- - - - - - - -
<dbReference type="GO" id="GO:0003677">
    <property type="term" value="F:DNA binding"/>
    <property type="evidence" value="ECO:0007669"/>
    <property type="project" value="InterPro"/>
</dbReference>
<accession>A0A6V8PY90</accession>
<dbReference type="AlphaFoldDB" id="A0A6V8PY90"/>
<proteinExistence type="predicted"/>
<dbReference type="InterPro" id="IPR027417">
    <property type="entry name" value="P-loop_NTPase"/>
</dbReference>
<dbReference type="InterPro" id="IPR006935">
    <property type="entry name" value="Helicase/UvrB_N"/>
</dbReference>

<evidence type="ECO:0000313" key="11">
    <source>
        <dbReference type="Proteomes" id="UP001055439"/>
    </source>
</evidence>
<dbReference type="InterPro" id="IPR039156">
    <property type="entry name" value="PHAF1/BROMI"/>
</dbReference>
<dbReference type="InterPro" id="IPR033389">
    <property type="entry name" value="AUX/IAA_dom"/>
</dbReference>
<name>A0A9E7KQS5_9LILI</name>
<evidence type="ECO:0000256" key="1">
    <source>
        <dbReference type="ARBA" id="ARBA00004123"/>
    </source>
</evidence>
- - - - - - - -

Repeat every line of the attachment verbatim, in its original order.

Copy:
<dbReference type="GO" id="GO:0003677">
    <property type="term" value="F:DNA binding"/>
    <property type="evidence" value="ECO:0007669"/>
    <property type="project" value="InterPro"/>
</dbReference>
<accession>A0A6V8PY90</accession>
<dbReference type="AlphaFoldDB" id="A0A6V8PY90"/>
<proteinExistence type="predicted"/>
<dbReference type="InterPro" id="IPR027417">
    <property type="entry name" value="P-loop_NTPase"/>
</dbReference>
<dbReference type="InterPro" id="IPR006935">
    <property type="entry name" value="Helicase/UvrB_N"/>
</dbReference>

<evidence type="ECO:0000313" key="11">
    <source>
        <dbReference type="Proteomes" id="UP001055439"/>
    </source>
</evidence>
<dbReference type="InterPro" id="IPR039156">
    <property type="entry name" value="PHAF1/BROMI"/>
</dbReference>
<dbReference type="InterPro" id="IPR033389">
    <property type="entry name" value="AUX/IAA_dom"/>
</dbReference>
<name>A0A9E7KQS5_9LILI</name>
<evidence type="ECO:0000256" key="1">
    <source>
        <dbReference type="ARBA" id="ARBA00004123"/>
    </source>
</evidence>